By James Tabafunda
Northwest Asian Weekly
Once the City of Seattle filed a lawsuit on Mar. 29 claiming President Donald Trump’s executive order to cut its federal money is unconstitutional, it drew national attention for joining the ranks of other defiant jurisdictions.
Mayor Ed Murray updated the city’s so-called “sanctuary city” status, as well as other issues at the March 31 Ethnic Media Roundtable for minority journalists at Seattle City Hall. Sanctuary jurisdictions (cities, counties, states) are generally described as areas that restrict cooperation with federal immigration authorities and don’t collect data on immigration status.
“I’ve started to call us starting today ‘constitutional cities’ because we are obeying the Constitution that tells us that the federal government cannot tell us how to use our police, and the federal government cannot punish us through the budget process,” he said.
Credit ratings agency Standard & Poor’s analyzed grants from the Department of Homeland Security and the Department Justice, ones viewed to be the most likely discretionary grant programs not exempt from Trump’s order.
According to its March 30 study of 10 sanctuary cities, including Seattle, these discretionary grants are less than 1 percent of their total revenue from government funds.
City councilmembers Lorena Gonzalez and Debora Juarez said in a joint statement issued two days before the roundtable event that the city’s immigrants paid $1.7 billion in state and local taxes in 2014, and about one-fifth of its population is foreign-born.
“Trump stands on the wrong side of history, and we know that morality, justice, and the rule of law will win the day,” they said.
After Trump issued his executive order on Jan. 25, the city asked the Trump administration to explain what Seattle is and is not legally required to do.
“They gave us an incomplete response to Freedom of Information Act requests, and that’s why we’re now going to court,” Murray said. “We’re not going to wait any longer.”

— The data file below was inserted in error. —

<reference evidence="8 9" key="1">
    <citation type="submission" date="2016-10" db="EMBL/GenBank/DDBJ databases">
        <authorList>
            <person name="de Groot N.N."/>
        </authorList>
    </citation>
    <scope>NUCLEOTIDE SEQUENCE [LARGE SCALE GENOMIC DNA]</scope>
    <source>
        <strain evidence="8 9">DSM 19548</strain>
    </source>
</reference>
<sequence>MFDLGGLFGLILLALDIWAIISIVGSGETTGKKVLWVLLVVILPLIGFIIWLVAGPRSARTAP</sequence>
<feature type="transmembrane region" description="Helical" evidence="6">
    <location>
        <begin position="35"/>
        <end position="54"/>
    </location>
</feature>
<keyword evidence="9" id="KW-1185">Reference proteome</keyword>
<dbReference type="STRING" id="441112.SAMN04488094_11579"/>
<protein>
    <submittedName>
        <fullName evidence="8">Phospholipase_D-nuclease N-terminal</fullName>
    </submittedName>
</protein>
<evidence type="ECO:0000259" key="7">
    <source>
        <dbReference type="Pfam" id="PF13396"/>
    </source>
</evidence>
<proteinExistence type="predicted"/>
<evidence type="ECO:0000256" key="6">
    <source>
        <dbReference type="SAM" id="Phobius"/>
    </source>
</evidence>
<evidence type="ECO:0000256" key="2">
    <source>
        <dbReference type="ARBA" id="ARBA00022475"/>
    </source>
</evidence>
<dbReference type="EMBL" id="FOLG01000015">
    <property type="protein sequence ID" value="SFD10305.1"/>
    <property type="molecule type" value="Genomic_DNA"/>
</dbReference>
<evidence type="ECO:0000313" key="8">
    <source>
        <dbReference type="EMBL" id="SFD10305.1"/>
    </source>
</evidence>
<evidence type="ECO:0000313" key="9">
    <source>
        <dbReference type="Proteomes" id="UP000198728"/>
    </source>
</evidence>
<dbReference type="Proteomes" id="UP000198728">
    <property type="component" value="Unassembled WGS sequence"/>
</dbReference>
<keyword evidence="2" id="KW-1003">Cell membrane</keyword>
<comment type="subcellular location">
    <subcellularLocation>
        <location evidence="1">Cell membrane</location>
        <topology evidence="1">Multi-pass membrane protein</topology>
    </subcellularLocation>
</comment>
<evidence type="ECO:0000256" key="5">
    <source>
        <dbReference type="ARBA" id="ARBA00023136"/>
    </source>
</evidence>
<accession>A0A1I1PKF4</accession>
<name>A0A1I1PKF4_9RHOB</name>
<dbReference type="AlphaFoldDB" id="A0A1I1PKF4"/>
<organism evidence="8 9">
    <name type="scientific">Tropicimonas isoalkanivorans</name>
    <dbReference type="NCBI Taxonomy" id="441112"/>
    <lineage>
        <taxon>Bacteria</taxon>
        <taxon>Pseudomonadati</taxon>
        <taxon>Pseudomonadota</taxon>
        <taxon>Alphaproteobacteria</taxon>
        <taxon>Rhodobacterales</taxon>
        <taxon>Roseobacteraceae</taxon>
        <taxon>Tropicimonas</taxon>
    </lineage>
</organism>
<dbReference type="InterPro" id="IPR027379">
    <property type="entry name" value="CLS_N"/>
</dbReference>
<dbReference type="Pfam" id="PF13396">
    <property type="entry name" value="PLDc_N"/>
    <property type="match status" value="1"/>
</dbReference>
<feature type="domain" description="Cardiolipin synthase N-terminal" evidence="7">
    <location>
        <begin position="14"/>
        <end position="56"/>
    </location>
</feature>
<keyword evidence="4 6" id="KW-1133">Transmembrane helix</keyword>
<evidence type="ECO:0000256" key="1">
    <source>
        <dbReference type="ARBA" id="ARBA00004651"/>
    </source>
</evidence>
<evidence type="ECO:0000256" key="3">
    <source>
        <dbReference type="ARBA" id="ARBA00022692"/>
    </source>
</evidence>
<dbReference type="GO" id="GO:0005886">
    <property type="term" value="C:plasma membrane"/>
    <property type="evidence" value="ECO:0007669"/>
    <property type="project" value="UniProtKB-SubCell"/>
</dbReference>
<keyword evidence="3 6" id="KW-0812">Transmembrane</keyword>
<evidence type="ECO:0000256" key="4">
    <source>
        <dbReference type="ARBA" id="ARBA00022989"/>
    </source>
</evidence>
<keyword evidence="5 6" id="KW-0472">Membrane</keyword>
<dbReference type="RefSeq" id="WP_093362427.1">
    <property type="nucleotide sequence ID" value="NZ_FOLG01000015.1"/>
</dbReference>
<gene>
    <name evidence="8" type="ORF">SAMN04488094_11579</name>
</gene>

Families living in Seattle are at risk of being split up if some members are undocumented.
“Believe me, I’m a Democrat, and I believe in a strong federal government, but I never thought in my entire life I would find myself suing the federal government,” Murray said.
On improving the local economy and housing affordability, he said, “We simply have to create better jobs as a nation, and we have to create more housing.”
“Homelessness is growing exponentially,” he said and mentioned city services aimed at such related problems as addiction and mental health care.
Murray added, “We have one of the largest homeless service programs in the nation. I think we’re number three, and what we’ve done is we are changing how we offer these services so that we give the money to organizations who can prove that they can get results.”
One proposed enhanced homeless shelter known as the Navigation Center — set to open in the Pearl Warren Building in Little Saigon — is on pause. Seattle’s version is modeled after the San Francisco Navigation Center, which opened in 2015.
Over the past several weeks, meetings — the last one on March 10 — have been held for public comment.
The City of Seattle is working with Little Saigon community members on a plan that addresses several key issues raised by residents and business owners in the Chinatown/International District and the Little Saigon Business District.
The Navigation Center’s enhanced homeless shelter model is a 24-hour, dormitory-style shelter and service center for homeless people as they transition to permanent housing.
The next public meeting on the Navigation Center will be held on Monday, April 24 from 5:00 p.m. to 6:30 p.m. at the International District Community Center, 719 8th Ave. S., in Seattle.
James Tabafunda can be reached at email@example.com.